An analysis of the internal struggle to build the state of the new South Sudan and the international community’s assistance, which became a violent civil war of state formation.
In 2005 the second Sudanese Civil War ended, and in 2011 South Sudan gained its independence seceding from Sudan. Within two years it had returned to civil war. International technical support for state building had been unable to counter internal rivalries. These internal rivalries fought over the structural institutions of the new state, and subsequently failed to provide even the most basic of services to the country’s largely rural population. The international community’s other major effort of peacebuilding from a lower level, often ran counter to the urgency to build the state.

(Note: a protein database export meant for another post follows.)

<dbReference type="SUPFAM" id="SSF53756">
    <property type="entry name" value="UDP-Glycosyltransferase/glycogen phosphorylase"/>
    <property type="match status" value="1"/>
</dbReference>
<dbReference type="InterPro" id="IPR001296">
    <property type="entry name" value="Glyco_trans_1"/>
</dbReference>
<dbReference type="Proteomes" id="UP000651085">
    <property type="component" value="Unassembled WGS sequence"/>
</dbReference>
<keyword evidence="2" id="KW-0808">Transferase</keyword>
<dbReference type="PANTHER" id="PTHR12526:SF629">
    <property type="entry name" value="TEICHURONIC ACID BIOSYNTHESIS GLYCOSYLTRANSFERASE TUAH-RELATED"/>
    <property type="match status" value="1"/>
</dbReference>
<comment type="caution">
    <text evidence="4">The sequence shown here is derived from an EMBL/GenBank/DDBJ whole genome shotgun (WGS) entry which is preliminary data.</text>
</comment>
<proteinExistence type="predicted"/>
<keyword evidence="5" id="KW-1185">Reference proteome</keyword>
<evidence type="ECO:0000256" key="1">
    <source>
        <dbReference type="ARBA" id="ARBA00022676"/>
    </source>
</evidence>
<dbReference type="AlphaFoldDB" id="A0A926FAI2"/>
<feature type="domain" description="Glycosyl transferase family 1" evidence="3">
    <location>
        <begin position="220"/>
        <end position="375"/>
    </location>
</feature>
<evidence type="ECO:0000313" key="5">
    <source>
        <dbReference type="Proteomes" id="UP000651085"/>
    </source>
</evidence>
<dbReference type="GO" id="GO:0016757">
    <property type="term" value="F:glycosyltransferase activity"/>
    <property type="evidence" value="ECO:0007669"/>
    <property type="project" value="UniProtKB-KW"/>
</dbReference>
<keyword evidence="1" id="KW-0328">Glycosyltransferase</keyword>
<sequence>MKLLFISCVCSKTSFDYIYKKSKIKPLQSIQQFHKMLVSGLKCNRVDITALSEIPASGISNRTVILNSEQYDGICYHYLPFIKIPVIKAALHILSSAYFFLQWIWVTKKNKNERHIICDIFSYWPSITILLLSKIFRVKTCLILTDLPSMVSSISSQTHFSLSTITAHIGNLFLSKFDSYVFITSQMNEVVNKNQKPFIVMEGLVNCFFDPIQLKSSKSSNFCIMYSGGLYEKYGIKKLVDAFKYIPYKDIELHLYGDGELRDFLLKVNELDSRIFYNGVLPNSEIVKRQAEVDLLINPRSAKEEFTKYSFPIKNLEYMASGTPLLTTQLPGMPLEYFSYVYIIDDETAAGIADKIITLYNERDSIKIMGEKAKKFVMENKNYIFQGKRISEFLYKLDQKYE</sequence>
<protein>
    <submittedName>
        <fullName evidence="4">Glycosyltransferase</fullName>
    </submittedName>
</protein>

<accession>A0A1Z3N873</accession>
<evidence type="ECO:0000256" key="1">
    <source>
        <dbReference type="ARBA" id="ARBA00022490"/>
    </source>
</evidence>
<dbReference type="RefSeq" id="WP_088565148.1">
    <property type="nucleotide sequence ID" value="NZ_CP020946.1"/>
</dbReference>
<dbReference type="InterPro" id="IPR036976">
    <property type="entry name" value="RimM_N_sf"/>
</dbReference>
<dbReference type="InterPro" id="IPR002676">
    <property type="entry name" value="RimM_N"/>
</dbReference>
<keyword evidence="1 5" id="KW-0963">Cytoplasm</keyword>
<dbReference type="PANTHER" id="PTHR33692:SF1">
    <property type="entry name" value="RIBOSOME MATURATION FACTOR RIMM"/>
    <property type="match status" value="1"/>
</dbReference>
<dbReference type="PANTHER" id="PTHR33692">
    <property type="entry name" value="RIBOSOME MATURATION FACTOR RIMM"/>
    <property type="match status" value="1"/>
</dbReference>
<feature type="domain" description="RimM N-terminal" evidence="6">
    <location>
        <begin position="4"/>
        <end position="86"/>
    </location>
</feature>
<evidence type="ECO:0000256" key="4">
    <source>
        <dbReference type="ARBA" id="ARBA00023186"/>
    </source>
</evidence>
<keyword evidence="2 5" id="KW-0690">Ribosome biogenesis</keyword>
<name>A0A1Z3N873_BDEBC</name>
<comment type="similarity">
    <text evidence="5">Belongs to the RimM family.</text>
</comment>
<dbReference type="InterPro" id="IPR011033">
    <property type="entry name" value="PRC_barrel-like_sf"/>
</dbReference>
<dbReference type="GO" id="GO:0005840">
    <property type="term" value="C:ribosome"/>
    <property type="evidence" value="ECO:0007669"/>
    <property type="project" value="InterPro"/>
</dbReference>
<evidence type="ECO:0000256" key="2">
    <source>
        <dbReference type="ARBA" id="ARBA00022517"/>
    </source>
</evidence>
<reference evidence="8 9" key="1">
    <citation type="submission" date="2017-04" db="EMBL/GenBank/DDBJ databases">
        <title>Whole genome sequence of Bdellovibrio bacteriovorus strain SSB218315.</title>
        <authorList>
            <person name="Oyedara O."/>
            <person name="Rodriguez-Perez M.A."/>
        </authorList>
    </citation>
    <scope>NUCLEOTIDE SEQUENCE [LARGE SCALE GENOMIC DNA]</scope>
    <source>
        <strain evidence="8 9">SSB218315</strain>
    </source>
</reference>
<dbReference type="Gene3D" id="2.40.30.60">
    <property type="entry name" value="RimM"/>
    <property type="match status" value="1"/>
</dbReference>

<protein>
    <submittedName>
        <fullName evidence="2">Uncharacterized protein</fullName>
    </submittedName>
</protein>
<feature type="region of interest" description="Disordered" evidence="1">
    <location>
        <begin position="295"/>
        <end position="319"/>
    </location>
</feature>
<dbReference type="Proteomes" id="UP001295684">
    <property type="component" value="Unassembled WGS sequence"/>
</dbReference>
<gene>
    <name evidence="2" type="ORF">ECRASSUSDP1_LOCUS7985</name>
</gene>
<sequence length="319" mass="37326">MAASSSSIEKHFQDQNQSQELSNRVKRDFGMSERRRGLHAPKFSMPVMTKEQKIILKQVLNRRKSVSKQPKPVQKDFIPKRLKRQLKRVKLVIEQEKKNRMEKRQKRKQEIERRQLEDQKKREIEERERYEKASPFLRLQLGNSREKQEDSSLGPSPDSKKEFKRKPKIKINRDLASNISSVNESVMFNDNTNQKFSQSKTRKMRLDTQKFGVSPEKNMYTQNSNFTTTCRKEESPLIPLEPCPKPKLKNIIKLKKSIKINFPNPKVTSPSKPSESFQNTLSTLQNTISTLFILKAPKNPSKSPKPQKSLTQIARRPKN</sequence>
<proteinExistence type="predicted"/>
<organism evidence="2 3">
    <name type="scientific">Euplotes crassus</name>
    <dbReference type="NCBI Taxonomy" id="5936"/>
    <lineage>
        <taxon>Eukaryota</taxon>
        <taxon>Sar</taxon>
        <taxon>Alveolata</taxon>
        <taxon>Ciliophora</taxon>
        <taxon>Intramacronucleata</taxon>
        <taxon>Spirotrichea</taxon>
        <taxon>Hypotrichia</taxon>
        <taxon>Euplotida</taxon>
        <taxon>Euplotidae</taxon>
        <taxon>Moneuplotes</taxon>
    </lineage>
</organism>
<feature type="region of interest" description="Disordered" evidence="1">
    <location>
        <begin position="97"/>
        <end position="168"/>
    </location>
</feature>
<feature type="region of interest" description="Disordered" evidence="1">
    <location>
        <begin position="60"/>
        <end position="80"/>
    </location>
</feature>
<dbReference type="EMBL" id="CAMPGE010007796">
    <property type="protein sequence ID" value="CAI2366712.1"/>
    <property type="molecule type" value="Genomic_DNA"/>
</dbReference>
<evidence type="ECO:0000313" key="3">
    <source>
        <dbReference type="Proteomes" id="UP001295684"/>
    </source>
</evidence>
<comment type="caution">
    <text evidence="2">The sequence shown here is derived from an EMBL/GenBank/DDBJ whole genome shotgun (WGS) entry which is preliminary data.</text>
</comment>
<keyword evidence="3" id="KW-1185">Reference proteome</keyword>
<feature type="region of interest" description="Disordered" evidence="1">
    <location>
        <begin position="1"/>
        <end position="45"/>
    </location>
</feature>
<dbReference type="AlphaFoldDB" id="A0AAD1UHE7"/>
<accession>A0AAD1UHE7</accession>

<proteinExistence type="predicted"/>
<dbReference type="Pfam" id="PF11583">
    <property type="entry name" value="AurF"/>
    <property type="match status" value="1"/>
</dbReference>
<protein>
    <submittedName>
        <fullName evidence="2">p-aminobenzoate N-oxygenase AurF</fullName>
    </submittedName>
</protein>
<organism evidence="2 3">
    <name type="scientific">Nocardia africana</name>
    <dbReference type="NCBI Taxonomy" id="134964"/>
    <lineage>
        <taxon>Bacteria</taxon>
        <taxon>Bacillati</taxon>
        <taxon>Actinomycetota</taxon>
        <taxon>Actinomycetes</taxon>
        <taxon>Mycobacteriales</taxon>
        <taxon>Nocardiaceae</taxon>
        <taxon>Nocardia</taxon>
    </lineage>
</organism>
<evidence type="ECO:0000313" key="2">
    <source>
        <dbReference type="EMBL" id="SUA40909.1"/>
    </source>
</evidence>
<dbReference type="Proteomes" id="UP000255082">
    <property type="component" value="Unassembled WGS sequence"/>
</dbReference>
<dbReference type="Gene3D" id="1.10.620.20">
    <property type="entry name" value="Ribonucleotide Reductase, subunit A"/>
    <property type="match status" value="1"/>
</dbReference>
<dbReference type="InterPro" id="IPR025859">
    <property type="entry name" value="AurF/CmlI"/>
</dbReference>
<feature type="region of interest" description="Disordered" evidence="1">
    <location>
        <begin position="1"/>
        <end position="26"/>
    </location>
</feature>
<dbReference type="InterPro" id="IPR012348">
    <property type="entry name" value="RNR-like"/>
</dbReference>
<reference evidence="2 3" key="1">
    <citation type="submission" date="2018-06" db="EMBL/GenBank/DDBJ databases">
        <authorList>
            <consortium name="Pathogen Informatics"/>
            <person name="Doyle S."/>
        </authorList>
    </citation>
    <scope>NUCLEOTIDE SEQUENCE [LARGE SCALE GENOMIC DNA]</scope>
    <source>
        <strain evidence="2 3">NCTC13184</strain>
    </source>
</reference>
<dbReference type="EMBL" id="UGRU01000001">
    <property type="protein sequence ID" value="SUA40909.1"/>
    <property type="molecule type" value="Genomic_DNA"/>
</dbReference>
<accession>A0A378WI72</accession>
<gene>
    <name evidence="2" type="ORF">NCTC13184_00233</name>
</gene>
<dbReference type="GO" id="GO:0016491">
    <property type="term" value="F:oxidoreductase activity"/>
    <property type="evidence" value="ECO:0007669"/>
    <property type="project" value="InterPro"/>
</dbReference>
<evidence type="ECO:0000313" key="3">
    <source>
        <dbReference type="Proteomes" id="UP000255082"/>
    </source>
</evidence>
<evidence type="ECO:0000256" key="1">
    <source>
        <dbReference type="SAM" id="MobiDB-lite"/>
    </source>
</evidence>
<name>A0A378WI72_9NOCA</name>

This article was one of the first to examine the recent civil war as a process of state formation which is inherently political and violent. The lessons present an essential perspective for future efforts in peacebuilding in the face of state formation, and in particular, this places an important perspective for the context of managing the natural wealth of the country and for environmental peacebuilding.